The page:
Informed High - Becoming Informed about Cannabis

The Nervous System For Stoners

Disclaimer: My Rationale for Understanding the Science


Not everyone loves learning the scientific specifics, but lucky for you I do. And what I like to do with this information is gather it up, trim the fat, translate the jargon, and present it to you. Everything I explain has a point. I want you to experience an Informed High. I want to help create informed consumers making informed decisions.



The Nervous System, for Stoners


Muscles help us move; bones hold us up, organs process that second helping of turkey, our eyes collect incoming light, etc.. Everything has a purpose. Our Nervous system control its all. The Nervous system picks up stimuli (any actual thing, like pressure or light) and processes it, sending communications up and down the system. This system reacts to internal and external stimuli. And we have this continuous and bidirectional loop, continually sending and receiving messages, such as producing hormones or muscle fibers. If our body was a country, the nervous system would be the top leader president down to electrical and communication cables connecting the nation. These lines of communication and power power the highways and roads of a transportation nextwork, which are the blood vessels of the human body.




The Central and Peripheral Systems


The human body is one organism that functions as a whole. We can break down the human body into different ‘things’ based on structural and functional differences, but it is a continuous entity. And so in the name of science, we will divide up the Human Nervous Tissue two connected systems, each divided into two more parts.




The Central Nervous System (CNS)


Conceptualized into two parts: the Brain and the Spinal Cord (nervous tissue inside of your spine). The spinal cord is an extension of the brain, acting as a bridge between the brain and parts of the body below the neck. The CNS receives, processes, assesses and stores incoming sensory information. Information or stimuli like taste, smell, colour, sound, pressure, or the state of internal organs.


The spinal cord itself has reflexes, that can receive and send messages without the involvement of the brain. The brain is involved in basic functions like breathing and blinking. The brain also houses areas involved with executive functions (or cognitive controls) like memory or problem-solving.





The Peripheral Nervous System (PNS)


Basically, all portions of the nervous outside the brain and nervous system. The PNS Handles the input and output (bring a sense of touch from your finger into your CNS). It involves long Neurons (Nerve Cells) that reach from near or within the spinal cord and brain, down to the tips of our fingers and toes. These nerve cells are of often described by what they do, such as sensory nerves or motor nerves. The PNS further breaks down into the Somatic Nervous System (SMS) and Autonomic Nervous System (ANS)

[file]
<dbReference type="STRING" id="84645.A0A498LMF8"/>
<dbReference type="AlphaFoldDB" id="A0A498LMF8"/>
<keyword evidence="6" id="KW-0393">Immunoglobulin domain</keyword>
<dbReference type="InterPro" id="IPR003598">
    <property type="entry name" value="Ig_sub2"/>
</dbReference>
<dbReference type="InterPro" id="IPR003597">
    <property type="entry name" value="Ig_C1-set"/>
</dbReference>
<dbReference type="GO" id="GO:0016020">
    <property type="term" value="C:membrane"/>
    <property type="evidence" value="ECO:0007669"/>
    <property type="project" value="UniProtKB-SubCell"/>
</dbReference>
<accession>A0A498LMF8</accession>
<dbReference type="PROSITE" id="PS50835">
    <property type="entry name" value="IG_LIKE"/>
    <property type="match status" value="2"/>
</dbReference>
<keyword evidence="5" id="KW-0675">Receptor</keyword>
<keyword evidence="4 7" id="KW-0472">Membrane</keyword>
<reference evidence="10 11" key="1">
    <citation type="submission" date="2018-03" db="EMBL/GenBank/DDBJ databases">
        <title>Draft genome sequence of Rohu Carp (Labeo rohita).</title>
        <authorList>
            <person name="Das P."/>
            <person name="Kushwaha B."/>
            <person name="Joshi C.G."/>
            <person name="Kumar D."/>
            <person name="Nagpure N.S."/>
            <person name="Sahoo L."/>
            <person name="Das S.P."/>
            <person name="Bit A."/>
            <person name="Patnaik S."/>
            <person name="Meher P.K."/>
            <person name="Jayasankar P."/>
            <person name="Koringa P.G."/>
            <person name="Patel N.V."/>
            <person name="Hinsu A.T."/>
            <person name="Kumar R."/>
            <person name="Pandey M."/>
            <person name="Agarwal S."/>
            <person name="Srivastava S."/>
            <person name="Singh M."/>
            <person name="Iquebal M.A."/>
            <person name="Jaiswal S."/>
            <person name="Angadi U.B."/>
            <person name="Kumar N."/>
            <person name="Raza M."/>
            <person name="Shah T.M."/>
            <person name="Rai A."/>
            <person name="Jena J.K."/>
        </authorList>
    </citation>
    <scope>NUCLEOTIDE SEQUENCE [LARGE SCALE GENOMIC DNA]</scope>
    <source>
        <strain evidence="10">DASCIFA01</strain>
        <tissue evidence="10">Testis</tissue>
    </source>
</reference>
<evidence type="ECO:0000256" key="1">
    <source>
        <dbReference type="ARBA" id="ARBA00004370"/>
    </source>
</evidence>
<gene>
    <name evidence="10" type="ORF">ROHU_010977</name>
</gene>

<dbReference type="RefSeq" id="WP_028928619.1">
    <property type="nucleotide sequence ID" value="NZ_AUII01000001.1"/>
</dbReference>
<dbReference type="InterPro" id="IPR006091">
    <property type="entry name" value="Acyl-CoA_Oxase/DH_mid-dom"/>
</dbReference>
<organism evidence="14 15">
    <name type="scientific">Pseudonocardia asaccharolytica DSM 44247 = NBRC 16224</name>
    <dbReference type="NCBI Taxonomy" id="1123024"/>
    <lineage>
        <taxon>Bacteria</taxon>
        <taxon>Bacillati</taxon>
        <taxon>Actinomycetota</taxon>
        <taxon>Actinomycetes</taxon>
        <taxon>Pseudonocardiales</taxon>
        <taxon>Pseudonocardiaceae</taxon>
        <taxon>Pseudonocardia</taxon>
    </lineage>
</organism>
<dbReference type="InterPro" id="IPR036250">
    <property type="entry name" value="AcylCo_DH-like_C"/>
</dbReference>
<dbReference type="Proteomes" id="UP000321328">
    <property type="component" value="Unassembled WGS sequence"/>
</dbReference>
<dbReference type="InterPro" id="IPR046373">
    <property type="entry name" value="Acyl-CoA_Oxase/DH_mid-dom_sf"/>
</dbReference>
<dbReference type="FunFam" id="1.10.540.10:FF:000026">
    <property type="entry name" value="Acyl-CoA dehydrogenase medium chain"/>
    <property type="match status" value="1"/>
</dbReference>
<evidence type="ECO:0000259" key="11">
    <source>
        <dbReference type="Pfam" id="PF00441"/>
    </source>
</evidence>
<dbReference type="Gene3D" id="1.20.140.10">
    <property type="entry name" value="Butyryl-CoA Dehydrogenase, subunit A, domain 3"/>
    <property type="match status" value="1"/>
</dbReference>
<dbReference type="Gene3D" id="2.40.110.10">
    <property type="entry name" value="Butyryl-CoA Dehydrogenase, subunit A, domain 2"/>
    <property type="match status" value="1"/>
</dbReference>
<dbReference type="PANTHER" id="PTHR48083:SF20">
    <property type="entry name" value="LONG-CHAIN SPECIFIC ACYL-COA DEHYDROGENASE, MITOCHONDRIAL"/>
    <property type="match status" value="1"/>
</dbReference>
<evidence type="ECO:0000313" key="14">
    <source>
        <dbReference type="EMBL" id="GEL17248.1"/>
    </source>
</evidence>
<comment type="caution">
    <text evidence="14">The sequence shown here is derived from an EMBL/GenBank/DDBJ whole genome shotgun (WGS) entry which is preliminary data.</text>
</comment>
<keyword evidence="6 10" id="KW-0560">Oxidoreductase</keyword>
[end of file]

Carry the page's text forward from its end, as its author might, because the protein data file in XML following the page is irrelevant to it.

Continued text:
The Somatic Nervous System (SNS)


The SNS involves voluntary sensory receptors (like those involved touch) and voluntary actions, like lifting your head. Unlike the ‘smooth muscles’ surrounding blood vessels, ‘skeletal muscles’ take commands directly from our consciousness. While we do not have to think about the specifics, but we control the action.




The Autonomic Nervous System (ANS)


The ANS is involved with functions that are automatic, not requiring conscious effort. Heart rate, digestive functions, and gland secretions, blood flow. Broadly you can think of the ANS as taking care of your vessels, glands and internal organs (without any effort from your conscious). This system includes sympathetic and parasympathetic systems (Don’t worry about them for now).



What does this all have to do with Cannabis??


Within our nervous system, we have two major Cannabinoid receptors (shorthand CB1 and CB2). CB1 Receptors are densely packed in the CNS. CB2 receptors are found in various places, including on immune cells (around the body and within the brain), in the digestive tract, and in peripheral tissues.




Active Components of Cannabis


The primary active components of Cannabis are THC and CBD. THC can activate (like a key into a lock) the CB1 Receptors, making it a Phytocannabinoid. One of the Endocannabinoids that targets CB1 Receptors is Anandamide (AEA). The Phytocannabinoid CBD targets CB2 receptors as well as CB1 Receptors, just like the endocannabinoid 2-AG. Cannabis also has effects on systems that are not directly under conscious control, such as our digestive system specifically and ANS in general. Cannabis has been proven to reduce nausea associated with chemotherapy due to actions at the level of the ANS.




TL;DR: A Review for those who skipped to the end


Each human body has one nervous system, that is continuous and complete. We conceptualize this nervous system as having two parts, a Central Nervous System and Peripheral Nervous system. The Central Nervous System includes the brain and spinal cord. The Peripheral Nervous Systems includes the Autonomic Nervous System and Skeletal Nervous System. This all matters to you, because the weed you smoke, or the cannabis you consume in whatever form, affects the human nervous system is a variety of ways. Whether you are a recreational user wanting to get high, or a medicinal patient trying to improve your quality of life and reduce symptoms, a better understanding of this science will help you achieve your goals.


Arnold Warkentin

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